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Implications for CDPHE Sara Russell Rodriguez Chronic Disease Director Colorado Department of Public Health and Environment.

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Presentation on theme: "Implications for CDPHE Sara Russell Rodriguez Chronic Disease Director Colorado Department of Public Health and Environment."— Presentation transcript:

1 Implications for CDPHE Sara Russell Rodriguez Chronic Disease Director Colorado Department of Public Health and Environment

2  Signed into law on March 23, 2010  Final bill created through a reconciliation process Could change items with fiscal impact No ability to change timelines  Timelines are aggressive  Many of the provisions in the bill have not had funding appropriated

3  Effective July 6, 2010 in Colorado  Colorado runs plan (as opposed to HHS)  Eligibility Lawfully present in US Uninsured for the last 6 months Difficulty getting insurance due to a pre-existing condition

4  Tax penalty $695-$2085 or 2.5% of family income Penalties are phased in  $95 in 2014  2.5% of income in 2016  Increases yearly with cost of living  Exemptions Religious Native American Those without coverage for less than 3 months Undocumented Incarcerated individuals

5  Exemptions Premium exceeds 8% of income Income less than filing threshold  $9,350 for singles  $18,700 for couples

6  Effective January 1, 2014  50+ employees with at least one full-time employee Penalties for those receiving subsidies for purchasing health insurance Must offer vouchers to those whose employer- based coverage is unaffordable  200+ employees Automatically enroll employees in coverage Employees can opt out

7  Less than 50 employees are exempt from penalties  Employers with less than 25 employees receive tax credit for purchasing health insurance

8  Effective January 1, 2014  All individuals under age 65  Up to 133% of the federal poverty level (FPL)  Financed through 100% federal funding for 2014-2016 Decreases incrementally to 90% in 2020  Increases provider payments for primary care to Medicare rates 100% federally financed

9  Maintain current income eligibility  2015 states will receive a 23% increase in federal cost sharing  Children ineligible to enroll will receive tax credits in state exchanges

10  Funding for innovative payment reform Accountable care collaboratives Rural telehealth Other pilots  Pilots for obesity prevention  Pilots for incentives for chronic disease prevention and management  Medical home incentives

11  Requires tobacco cessation counseling and pharmacotherapy for pregnant women  Encourages no cost sharing for preventive benefits Receive additional federal funding  Waivers Family planning Long term care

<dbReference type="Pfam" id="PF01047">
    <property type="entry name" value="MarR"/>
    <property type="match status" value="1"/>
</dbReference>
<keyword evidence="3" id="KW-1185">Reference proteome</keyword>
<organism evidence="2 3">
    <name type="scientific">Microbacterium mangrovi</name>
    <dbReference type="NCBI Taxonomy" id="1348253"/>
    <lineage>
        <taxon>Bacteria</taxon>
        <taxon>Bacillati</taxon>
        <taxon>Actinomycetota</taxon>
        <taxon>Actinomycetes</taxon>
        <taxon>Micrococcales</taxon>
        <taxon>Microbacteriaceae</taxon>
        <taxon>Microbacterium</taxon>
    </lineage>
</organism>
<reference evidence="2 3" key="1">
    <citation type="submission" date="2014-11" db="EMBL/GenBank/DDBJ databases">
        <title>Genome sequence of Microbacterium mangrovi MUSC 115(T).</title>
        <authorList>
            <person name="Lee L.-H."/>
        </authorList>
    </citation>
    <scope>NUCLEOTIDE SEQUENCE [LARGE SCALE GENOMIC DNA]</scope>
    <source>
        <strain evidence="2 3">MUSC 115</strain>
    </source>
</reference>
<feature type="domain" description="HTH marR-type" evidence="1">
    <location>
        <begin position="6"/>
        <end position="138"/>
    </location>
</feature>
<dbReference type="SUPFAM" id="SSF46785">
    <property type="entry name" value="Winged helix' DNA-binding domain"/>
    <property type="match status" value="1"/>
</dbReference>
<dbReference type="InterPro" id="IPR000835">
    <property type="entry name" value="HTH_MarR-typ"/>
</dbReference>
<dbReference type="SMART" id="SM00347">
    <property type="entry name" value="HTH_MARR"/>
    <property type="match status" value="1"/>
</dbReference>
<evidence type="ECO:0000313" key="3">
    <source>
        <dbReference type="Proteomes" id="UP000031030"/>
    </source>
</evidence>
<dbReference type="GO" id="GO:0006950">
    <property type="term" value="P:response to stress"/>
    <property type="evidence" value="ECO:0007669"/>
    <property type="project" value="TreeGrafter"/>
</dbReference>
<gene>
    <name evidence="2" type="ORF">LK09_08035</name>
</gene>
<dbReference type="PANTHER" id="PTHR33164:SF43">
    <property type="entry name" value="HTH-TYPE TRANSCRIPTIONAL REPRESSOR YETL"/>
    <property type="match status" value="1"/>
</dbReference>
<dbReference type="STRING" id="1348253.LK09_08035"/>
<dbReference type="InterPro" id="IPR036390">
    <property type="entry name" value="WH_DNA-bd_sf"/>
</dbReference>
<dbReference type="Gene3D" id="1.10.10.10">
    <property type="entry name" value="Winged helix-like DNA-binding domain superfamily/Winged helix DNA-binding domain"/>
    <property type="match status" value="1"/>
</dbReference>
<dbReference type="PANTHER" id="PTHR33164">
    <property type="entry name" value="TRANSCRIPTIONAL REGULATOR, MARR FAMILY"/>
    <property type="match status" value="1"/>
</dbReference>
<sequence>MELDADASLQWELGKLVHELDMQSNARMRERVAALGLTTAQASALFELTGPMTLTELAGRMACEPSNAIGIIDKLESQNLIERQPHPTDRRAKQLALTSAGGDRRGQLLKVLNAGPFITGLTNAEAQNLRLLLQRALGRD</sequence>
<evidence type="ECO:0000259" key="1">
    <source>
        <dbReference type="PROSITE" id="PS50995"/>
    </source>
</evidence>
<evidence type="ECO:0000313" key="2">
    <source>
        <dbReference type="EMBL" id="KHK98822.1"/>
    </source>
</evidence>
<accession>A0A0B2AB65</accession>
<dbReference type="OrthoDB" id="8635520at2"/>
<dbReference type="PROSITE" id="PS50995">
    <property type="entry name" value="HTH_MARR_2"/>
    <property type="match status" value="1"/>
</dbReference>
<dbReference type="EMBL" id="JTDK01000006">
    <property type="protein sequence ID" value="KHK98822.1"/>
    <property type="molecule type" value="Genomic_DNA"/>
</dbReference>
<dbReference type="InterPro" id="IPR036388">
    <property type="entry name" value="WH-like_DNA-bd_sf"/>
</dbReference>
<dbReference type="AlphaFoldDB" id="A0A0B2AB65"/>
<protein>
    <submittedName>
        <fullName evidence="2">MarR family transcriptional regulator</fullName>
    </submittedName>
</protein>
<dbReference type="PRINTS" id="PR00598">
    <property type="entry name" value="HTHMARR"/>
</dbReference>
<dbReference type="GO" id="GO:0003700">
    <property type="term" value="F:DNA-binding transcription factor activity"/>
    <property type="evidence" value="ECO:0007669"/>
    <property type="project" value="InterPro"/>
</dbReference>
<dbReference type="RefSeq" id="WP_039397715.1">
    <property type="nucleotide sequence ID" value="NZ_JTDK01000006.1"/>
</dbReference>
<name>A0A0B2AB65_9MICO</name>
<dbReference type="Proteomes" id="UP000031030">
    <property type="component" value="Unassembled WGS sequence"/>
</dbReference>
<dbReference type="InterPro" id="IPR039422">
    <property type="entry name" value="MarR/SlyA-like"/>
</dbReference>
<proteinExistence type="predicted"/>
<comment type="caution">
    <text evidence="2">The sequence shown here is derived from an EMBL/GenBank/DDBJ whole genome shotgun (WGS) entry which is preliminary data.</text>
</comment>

12  Payment reform Accountable care organizations Preventable admissions; conditions Reduce Medicare Disproportionate Share Hospital payments Independent payment advisory board  Independence at home pilot  New office for dual eligibles  Eliminates cost sharing for preventive benefits

13  Exchanges need to be effective as of January 1, 2014  Individuals and small businesses (<100 employees) can purchase coverage  Offers subsidies for those up to 400% of FPL  Allows for catastrophic coverage for those <30 years old or exempt from individual mandate

14  Allows coverage for dependent children up to age 26 (August 2010)  Requires reporting of funding spent on clinical rather than administrative costs Provides rebate to consumers if exceeds threshold (2011)  Prohibition of lifetime limits on coverage (August 2010)  Prohibition on annual limits (January 2014)

15  Prohibit exclusion of pre-existing conditions in children (August 2010)  Prohibit exclusion of pre-existing conditions in adults (January 2014)  All proposed premium increases must be approved by the state

16  US Preventive Services Task Force A and B Recommendations (Sept 2010) No cost sharing  Immunizations  Well-child care  Defines essential benefit package (2014) Limits on deductibles and co-pays  Plans can be “grandfathered” Exempt from coverage and cost sharing requirements

17  Workforce development grants  National Health Service Corps  Training programs EIS, PHPS, laboratory, informatics Primary care Dental Long-term care  Loan Repayment Allied health professionals, public health, faculty

18  Federally Qualified Health Centers $11 billion over 5 years  School-based health clinics Infrastructure  Nurse-managed health clinics  Surveillance and lab capacity  Meaningful Use Provider payments for Electronic Health Records

19  Prevention and Wellness fund Tobacco, physical activity, nutrition, public health infrastructure  Healthy Aging Chronic Disease Self Management  Pregnancy Assistance Personal Responsibility  Community Transformation grants

20  Immunizations  Home Visitation programs  Worksite wellness for small businesses 5 year grant funding available Permits employer-based rewards for behavior or outcomes  Menu labeling of chain restaurants and vending machines (2011)

21  Patient navigation services  Diabetes Prevention Program  Accountable Care Organizations

22  Community health teams  Workforce diversity  Data collection

23  Interagency workgroup on quality measures National Improvement strategy  Comparative effectiveness research  National Prevention, Health Promotion and Public Health Council Chaired by Surgeon General National health promotion and prevention strategy

24  Coverage of direct services Some will fall through the cracks  National direction Clear emphasis on primary prevention Funding for community-based initiatives

25  Funding Opportunities Home Visitation Pregnancy prevention Immunizations Long term care Primary care Healthy Aging Prevention and Wellness Fund Patient navigation/community health worker Community transformation grants Dental sealants


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